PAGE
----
The economic consequences of Russia’s invasion of Ukraine continue to unfold but this action coupled with strong inflationary pressure and a tightening cycle for monetary policy have given rise to a challenging beginning to 2022. Oil has marched above $100 a barrel and commodities in general have hit all-time highs pushing inflation further. It seems Russia has been laying down plans for its moves for some time. Russian debt is in the hands of Russians, rather than invested in US Treasuries, whilst its reserves of gold have been bolstered, now at a high point of $635bn. Sanctions will bite but will take time to exact a toll and the world watches Ukrainian bravery proving more problematic to Putin’s forces than they had reckoned for. In Russia the ruble has collapsed, and interest rates have hit a stratospheric 20%. Markets have factored in these events but remain understandably jittery as history unfolds.
Economists are busy recalibrating possible trajectories for inflation given the current squeeze on energy prices, particularly oil.US Consumer Price Inflation may exceed 8% for February, before falling back to c5% by year-end. Should oil surge further to $120 a barrel in March this pushes CPI inflation yet higher to 9% with a longer period towards normalisation. There are of course knock-on consequences for interest rates. The central forecast remains for inflation to begin falling back later this year. In 2 short weeks US interest rate futures have moved from indicating high conviction for a 50-basis point hike at the March 16th Federal Reserve meeting, to now having almost as much conviction for a 25-basis point rise, as shown in chart. GDP growth in developed markets will be slowed by consequences of war in Ukraine and this has a direct feed into central banks likelihood for raising rates as high as was forecast just a few short weeks ago.
The VIX volatility index stands just above 30, significantly higher than a few months back, but putting things in perspective the VIX reached 82 during the worst days of the Covid-19 crash just a couple of years ago. Our proprietary momentum indicator points squarely to an oversold equity market which could well bounce strongly on positive news flow. Speculators betting on crypto currencies delivering an inflation hedge have been sorely disappointed, but gold and the US dollar have once again lived up to their billing as “safe haven” assets. 10-year Treasury yields dipped at the month-end to just below 1.85%, having pierced 2%. US Purchasing Manager’s Indices published on the last day of the month pointed to a slowdown in the world’s largest economy – in line with expectation.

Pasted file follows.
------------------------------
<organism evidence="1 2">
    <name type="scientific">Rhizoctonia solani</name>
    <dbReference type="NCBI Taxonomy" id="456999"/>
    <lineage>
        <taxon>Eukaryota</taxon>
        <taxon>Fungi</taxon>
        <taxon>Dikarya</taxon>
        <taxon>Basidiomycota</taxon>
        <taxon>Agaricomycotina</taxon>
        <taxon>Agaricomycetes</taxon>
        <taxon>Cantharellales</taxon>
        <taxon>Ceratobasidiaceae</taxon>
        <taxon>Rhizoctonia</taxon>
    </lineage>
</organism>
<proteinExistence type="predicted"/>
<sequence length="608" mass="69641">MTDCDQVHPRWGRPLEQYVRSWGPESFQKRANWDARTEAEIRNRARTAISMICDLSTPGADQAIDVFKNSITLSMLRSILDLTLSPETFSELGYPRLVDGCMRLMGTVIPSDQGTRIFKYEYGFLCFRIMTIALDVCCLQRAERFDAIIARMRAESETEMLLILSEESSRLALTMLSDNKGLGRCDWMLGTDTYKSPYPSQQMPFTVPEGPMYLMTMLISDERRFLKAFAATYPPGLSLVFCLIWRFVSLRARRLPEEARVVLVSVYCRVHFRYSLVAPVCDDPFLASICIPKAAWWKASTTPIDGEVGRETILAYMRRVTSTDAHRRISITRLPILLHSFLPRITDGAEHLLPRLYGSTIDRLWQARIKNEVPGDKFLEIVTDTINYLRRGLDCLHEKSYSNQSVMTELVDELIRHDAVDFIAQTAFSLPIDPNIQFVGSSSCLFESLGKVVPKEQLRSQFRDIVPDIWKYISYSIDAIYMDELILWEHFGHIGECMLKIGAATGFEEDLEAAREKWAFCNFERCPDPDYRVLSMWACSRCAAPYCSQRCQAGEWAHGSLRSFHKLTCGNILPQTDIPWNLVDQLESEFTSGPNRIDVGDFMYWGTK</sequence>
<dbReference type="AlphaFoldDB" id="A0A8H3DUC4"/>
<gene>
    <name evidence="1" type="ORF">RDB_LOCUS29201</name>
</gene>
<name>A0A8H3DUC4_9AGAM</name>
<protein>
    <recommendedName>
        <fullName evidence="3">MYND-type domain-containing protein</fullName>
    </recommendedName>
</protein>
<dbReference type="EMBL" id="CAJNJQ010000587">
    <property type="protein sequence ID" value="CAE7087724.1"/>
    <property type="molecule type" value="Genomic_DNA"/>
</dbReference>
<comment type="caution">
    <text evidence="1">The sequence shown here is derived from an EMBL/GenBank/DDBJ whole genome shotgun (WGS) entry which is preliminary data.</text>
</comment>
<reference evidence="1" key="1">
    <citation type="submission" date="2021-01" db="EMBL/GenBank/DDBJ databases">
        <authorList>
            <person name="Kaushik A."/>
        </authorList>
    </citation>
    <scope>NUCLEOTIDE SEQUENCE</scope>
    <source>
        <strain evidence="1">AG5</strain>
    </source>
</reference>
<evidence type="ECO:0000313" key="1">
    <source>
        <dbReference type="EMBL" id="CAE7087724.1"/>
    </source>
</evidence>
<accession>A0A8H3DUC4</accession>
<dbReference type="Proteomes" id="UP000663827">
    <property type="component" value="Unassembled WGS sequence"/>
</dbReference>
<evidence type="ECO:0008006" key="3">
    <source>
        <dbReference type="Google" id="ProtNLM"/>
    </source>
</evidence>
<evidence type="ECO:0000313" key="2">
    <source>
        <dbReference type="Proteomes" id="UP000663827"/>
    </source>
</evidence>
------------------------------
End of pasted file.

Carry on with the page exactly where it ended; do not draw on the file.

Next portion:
Within Alpha Beta portfolios, whilst volatility has been at heightened levels, we are pleased to report all strategies remain intact within their stated risk corridors. Our more recent move to reduce fixed income duration has protected investors, likewise the higher US dollar weighting and allocation to gold have provided some buoyancy. Our well diversified, global multi asset portfolios have performed well against a harsh and sudden backdrop. Cash levels remain around the 5% mark, and we will look to raise the weighting as and when positive news flow provides an opportunity. Selling equity into weakness crystallises value reduction for investors and pleases nobody, except dealers extracting their dealing fees.
Of course, we cannot sensibly predict the machinations of Mr. Putin’s mind and the irrational behaviour that may follow. Logically at least, we should hope and expect the Ukrainian conflict to end and the world to return to important matters of deleveraging with the “great normalisation”, about which we penned a recent article, taking centre stage once more. As stated, we would expect to raise cash levels a little, rotate some equity exposure to UK and possibly Europe and consider a move along the yield curve to capture yield compression as economies retard. A slowing global economy withdrawing from the excess of liquidity fueling very fast growth to overcome the shock of a pandemic is far more navigable for us all.
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